months you'll be kicking yourself for not having sold it 6th months ago.

    If you edit out of a bedroom in your spare time you'll be laughing all the
    way to the bank as you buy up cheap working slow systems and then happily
    spend all night waiting for them to do their magic.
     
    Pat Horridge, Jun 14, 2006
    #2
    1. Advertisements

  3. doc

    doc Guest

    nice review. i do understand completely. thanks for the input. sometimes
    it helps to hear someone else say it, "know what i mean?" i tell myself
    don't even think about it, go for all the gutz ya can afford and then some,
    that is . . stretch to the hilt, but then i forget why. you said it in a
    nutshell, "6 mos" that's about the size of it too. then, there'll be
    something new coming along that in 18 months will be unusable by anything on
    the market, huh?

    drd
     
    doc, Jun 15, 2006
    #3
  4. Hold on a minute. This sounds a lot like the megapixel race.

    If the computer does the job for you now, it will do the job for you in
    18 months as well - regardless of what comes out next. This is similar
    to worrying about how many megapixels the next generation of cameras
    will have. If 6, 8, or 10 are doing the job for you now, then they will
    be just as good 10 years from now.

    The only factor in video worth worrying about is the ability to handle
    HD. So find out which systems can do that, and then get one of those and
    edit. HD won't be replaced for a long time.

    Gary Eickmeier
     
    Gary Eickmeier, Jun 15, 2006
    #4
  5. doc

    Pat Horridge Guest

    True but the speed with which you can do the edit is an important factor if
    you charge for that time.
    A low mega pixel camera takes the pictures at the same rate as a high one.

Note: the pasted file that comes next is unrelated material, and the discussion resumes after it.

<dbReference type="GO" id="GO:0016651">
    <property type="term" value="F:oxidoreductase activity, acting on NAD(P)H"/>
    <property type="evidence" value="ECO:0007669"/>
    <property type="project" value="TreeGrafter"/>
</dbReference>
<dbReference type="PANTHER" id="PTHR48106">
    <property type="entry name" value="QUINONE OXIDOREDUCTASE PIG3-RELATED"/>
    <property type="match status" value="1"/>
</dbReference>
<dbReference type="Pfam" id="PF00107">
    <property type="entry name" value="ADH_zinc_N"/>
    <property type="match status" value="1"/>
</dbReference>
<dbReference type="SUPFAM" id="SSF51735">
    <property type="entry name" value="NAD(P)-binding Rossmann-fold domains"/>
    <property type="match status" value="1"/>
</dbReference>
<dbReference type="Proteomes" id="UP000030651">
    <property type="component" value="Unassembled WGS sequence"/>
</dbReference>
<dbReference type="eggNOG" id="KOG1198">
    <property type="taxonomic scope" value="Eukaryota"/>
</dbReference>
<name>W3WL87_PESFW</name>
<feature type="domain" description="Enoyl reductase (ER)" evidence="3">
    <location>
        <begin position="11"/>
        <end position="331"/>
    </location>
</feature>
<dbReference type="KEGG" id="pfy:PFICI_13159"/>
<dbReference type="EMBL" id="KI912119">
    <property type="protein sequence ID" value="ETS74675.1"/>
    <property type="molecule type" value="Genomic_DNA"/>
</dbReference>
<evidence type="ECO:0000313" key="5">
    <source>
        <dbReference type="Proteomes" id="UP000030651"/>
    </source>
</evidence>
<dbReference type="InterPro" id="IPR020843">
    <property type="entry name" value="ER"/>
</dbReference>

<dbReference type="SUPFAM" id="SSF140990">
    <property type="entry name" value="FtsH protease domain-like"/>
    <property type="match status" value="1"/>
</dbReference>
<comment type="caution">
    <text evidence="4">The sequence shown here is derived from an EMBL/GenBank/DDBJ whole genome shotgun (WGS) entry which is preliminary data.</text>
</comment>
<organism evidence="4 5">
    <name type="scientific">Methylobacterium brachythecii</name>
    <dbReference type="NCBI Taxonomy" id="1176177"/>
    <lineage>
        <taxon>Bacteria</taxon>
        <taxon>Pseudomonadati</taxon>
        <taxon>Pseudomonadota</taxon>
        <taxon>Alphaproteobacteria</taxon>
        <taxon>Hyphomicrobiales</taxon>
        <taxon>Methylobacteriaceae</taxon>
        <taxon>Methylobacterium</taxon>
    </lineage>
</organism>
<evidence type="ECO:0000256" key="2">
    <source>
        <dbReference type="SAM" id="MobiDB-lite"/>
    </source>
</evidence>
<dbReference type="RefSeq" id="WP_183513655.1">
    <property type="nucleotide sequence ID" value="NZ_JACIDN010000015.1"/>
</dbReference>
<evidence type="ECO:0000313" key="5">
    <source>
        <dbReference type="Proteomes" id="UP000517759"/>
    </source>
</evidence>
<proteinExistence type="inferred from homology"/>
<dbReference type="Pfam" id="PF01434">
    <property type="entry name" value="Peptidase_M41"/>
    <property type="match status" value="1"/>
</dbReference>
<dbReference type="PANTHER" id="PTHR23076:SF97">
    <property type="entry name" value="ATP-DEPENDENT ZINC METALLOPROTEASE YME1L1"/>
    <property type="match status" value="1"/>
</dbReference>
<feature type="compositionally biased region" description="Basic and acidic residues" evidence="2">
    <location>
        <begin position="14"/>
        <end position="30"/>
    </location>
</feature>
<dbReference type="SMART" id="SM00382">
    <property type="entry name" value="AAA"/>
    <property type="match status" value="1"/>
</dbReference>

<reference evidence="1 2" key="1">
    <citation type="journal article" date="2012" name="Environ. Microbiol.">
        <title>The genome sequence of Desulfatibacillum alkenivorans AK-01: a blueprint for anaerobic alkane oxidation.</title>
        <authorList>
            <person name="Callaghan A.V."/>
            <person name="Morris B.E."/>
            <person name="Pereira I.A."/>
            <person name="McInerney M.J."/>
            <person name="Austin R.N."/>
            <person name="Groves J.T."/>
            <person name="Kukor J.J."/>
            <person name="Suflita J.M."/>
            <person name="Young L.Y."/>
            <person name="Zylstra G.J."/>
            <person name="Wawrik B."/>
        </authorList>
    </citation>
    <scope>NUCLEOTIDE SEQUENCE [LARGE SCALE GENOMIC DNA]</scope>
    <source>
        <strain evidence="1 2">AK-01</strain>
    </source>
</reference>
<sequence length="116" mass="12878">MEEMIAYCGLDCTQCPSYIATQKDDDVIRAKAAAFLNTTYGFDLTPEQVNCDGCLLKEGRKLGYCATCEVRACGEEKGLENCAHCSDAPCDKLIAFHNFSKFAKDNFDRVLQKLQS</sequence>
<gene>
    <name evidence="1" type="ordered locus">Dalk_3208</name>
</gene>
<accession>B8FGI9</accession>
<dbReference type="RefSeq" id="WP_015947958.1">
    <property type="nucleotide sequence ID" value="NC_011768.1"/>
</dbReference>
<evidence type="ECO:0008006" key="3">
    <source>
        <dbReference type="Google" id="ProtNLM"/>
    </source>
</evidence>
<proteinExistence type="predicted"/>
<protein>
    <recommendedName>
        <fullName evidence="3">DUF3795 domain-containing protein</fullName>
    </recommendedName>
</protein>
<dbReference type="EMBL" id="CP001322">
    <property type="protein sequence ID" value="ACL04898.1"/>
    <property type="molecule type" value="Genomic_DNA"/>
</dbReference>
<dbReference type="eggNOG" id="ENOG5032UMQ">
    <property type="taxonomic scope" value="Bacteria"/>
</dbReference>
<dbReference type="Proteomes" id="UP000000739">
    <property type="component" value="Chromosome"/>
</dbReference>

A slow old computer will just not process effects and render and export as
    fast as a newer one.
    This is compounded by the fact that some people will have the newest fasted
    kit and when a Client has used their kit they will soon get frustrated when
    moving onto slow kit. They then start to moan and ultimately they vote with
    their feet.
    It is a fine balance of course. It's not always best or most sense money
    wise to get the very fastest. Often one down from fastest is cheaper and
    almost as good. I prefer to stay one step behind the bleeding edge if I can.
     
    Pat Horridge, Jun 15, 2006
    #5
  6. Once you get to real time preview and no rendering required, there is
    nothing more to gain. Maybe a hard drive camcorder.

    Gary Eickmeier
     
    Gary Eickmeier, Jun 16, 2006
    #6
  7. doc

    doc Guest

    i tend to agree with this idea as well. especially when it comes to HD,
    wherein i will wait at least one year (maybe two) to allow the dust to
    settle on format, config, best applications, etc. before running out and
    investing even the slightest of money into it :eek:)

    drd
     
    doc, Jun 16, 2006
    #7
  8. doc

    doc Guest

    is there such a thing as real time, no render anywhere in NLE's?

    drd
     
    doc, Jun 16, 2006
    #8
  9. Only with hardware support.....

    cheers

    -martin-
     
    Martin Heffels, Jun 16, 2006
    #9
  10. Matrox RTX-100 and RT-X2.

    Gary Eickmeier
     
    Gary Eickmeier, Jun 17, 2006
    #10
  11. doc

    doc Guest

    whoa! is this thing it's own NLE or is it an interface that works with
    NLE's?

    drd
     
    doc, Jun 17, 2006
    #11
  12. doc

    Mr. Tapeguy Guest


    A lot of it has to do with how the OS and NLE software allocates the
    data processing. I know of people who actually take the time to
    measure this although admittedly I haven't.

    Benchmark tests often tell the story. I know you don't use Macs but
    just as an example, I did take the time tor read about whether or not